Intro: Goran Petrić
14 / 11 / 2018
After 13 years, Kino return with their second release entitled Radio Voltaire. I had discovered their debut Picture shortly after it was released. I was very excited when I heard the news that almost the same line-up which consists vocalist and guitarist John Mitchell, Marillion bassist Pete Trewavas, It Bites’ keyboardist John Beck and the new drummer Craig Blundell working on their sophomore album. As for the inspiration behind Radio Voltaire, Mitchell cites two things: the band Cabaret Voltaire and the 18th century French philosopher Voltaire.
A worthy yet delayed follow-up
I’m always sceptical when it comes to this kind of supergroup but these incredibly talented musicians impressed me with their ability to make a very catchy and melodic but still very progressive songs. Following the approach that they are offered on the previous album, this release delivers another set of wonderfully crafted, sophisticated and well executed songs. The album sound is a mix between modern prog with neo-prog. There are a lot of great melodies with interesting arrangements. Prog elements are very much present and are enough to satisfy any serious prog fan. Mitchell’s guitar work and voice are still the driving forces. His riffs are excellent and the emotion in his voice so strongly honest. My only complaint is that, at times, the vocals are a bit too soft for the instruments behind them. This goes especially for heavy numbers on the album.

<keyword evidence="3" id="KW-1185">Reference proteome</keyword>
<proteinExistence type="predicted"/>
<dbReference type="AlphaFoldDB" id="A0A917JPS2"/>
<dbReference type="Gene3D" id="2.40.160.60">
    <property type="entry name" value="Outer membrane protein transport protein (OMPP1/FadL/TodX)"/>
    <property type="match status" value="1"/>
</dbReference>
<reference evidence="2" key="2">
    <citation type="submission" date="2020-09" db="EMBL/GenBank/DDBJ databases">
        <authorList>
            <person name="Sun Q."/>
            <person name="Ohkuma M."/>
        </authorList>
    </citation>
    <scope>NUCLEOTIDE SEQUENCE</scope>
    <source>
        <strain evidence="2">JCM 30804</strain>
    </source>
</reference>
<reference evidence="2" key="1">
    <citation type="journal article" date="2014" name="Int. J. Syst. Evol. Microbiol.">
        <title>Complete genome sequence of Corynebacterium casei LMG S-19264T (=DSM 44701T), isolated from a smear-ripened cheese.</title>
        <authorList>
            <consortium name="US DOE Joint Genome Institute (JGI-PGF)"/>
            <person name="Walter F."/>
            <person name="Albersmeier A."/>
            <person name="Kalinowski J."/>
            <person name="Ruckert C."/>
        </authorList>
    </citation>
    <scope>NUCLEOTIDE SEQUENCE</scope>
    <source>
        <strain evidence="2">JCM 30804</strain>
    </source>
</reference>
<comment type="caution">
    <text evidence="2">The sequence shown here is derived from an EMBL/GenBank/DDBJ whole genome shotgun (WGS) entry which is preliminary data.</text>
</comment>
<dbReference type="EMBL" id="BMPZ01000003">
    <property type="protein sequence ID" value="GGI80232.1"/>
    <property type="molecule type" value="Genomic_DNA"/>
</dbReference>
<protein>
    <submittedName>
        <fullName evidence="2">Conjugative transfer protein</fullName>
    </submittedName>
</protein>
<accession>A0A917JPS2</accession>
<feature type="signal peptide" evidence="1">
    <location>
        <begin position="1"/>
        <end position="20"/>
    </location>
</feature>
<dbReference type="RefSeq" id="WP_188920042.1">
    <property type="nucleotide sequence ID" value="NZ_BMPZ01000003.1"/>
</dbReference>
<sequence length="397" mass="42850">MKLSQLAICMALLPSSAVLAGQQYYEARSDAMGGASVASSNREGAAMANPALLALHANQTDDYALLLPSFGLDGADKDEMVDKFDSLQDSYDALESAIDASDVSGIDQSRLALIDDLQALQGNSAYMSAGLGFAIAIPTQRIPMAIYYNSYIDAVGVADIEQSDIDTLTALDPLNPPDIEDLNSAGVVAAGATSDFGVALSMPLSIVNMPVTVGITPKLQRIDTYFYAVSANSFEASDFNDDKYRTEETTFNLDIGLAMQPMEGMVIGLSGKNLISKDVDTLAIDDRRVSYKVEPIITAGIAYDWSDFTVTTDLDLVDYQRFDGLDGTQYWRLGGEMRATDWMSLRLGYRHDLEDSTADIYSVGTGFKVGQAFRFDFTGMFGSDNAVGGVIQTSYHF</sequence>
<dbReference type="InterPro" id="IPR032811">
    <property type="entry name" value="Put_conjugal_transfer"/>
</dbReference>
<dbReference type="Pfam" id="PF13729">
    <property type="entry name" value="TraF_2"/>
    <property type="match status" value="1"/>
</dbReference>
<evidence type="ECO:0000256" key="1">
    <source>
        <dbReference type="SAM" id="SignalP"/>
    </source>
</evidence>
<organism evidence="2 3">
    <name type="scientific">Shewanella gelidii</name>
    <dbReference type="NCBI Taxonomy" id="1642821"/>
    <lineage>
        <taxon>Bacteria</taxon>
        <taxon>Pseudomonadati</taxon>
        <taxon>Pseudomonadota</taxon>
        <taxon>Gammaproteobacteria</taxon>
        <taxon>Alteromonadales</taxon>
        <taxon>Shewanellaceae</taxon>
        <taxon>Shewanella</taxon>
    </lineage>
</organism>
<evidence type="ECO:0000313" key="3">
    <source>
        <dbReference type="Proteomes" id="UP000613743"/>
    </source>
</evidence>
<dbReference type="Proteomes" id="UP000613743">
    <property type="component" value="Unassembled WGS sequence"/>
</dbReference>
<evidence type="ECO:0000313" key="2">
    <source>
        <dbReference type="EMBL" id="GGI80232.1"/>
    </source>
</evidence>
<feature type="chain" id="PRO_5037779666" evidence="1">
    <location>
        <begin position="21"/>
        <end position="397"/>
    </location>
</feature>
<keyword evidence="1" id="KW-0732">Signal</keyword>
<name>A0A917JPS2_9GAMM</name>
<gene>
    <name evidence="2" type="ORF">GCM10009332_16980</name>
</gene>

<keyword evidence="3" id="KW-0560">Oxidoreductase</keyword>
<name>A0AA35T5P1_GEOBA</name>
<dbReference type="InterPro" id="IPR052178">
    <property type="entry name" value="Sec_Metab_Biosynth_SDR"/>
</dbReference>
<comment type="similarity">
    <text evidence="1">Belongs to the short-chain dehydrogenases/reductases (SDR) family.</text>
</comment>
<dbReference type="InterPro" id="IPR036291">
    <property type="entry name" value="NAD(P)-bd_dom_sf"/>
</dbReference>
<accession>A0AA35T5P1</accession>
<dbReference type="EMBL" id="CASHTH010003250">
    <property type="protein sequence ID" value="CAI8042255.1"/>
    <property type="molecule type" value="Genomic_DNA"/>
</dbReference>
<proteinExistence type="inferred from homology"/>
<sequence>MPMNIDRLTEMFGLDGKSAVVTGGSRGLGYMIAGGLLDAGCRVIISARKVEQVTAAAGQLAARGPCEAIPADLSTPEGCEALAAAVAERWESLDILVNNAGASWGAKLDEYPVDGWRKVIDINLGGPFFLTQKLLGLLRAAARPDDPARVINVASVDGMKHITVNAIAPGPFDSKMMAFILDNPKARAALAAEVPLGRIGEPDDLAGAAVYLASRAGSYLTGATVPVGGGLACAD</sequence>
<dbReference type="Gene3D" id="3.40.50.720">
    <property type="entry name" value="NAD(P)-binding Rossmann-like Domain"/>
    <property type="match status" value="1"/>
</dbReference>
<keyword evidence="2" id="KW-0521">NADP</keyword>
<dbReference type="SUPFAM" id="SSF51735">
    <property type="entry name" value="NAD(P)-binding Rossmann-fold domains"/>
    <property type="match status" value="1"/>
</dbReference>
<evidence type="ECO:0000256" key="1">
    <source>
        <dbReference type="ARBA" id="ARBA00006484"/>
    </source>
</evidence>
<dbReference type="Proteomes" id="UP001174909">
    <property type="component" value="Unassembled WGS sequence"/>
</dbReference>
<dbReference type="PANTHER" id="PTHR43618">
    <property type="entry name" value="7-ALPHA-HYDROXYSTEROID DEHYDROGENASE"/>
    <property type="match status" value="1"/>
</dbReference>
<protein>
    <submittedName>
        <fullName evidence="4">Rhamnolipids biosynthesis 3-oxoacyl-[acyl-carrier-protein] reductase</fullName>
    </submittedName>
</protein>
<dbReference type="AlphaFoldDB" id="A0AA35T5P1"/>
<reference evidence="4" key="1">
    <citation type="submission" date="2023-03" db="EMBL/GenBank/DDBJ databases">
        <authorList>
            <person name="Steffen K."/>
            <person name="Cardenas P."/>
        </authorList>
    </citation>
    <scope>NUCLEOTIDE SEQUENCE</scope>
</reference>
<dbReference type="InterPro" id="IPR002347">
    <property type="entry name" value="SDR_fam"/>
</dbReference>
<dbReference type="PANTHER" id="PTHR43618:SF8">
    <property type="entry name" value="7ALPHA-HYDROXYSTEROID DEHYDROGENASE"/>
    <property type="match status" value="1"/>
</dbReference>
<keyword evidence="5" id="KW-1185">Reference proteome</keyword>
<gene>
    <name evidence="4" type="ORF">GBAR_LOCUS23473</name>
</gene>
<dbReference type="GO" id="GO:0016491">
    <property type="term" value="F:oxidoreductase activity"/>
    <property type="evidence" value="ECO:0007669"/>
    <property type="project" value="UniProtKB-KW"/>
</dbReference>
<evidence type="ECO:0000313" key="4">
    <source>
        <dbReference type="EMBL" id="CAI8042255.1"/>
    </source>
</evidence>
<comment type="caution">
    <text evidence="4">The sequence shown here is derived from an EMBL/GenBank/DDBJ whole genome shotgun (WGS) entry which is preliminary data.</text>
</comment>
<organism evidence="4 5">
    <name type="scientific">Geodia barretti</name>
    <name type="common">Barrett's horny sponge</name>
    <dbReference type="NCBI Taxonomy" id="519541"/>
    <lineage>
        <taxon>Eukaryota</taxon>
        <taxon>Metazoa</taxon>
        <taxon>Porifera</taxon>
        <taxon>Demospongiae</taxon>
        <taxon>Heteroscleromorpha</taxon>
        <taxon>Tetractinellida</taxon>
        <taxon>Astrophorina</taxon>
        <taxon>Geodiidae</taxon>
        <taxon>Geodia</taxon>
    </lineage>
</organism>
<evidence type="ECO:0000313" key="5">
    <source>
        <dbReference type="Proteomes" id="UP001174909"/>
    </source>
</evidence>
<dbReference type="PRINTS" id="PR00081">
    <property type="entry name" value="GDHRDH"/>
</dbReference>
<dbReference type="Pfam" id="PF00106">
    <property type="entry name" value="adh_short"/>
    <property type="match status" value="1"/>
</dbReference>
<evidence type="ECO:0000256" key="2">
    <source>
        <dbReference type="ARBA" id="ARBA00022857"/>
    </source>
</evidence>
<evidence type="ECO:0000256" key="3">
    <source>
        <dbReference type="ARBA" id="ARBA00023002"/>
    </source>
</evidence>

Trewavas served some infectious basslines, creating the perfect platform for John’s voice. Blundell’s tight drumming brings new energy and fresh sound to the band. The keyboards are slightly more prominent than on Picture, Beck delivers exceptional melodies and the background synth sounds in I Won’t Break So Easy Anymore and I Don’t Why. The highlights here are the opening song Radio Voltaire which is one the most progressive tracks on the album, where Mitchell’s stunning guitar work brings to mind the melodicism of David Gilmour. As fo the beautifully crafted and piano based Idlewild, it is one of those songs you can fall in love with over and over again. The music, vocals and the lyrics are in perfect harmony with each other. Grey Shapes on Concrete Fields is another amazing tune filled with great, convincing atmosphere and tempo changes. Despite not being a filler, the only song I find a bit bland and uninteresting is Temple Tudor.
Radio Voltaire is a worthy follow-up to the acclaimed debut of Kino and is a very pleasant album to listen to, especially for fans of melodic and pop oriented progressive rock music. I hope these guys will keep on playing together and offer more outstanding records in the future.
8 / 10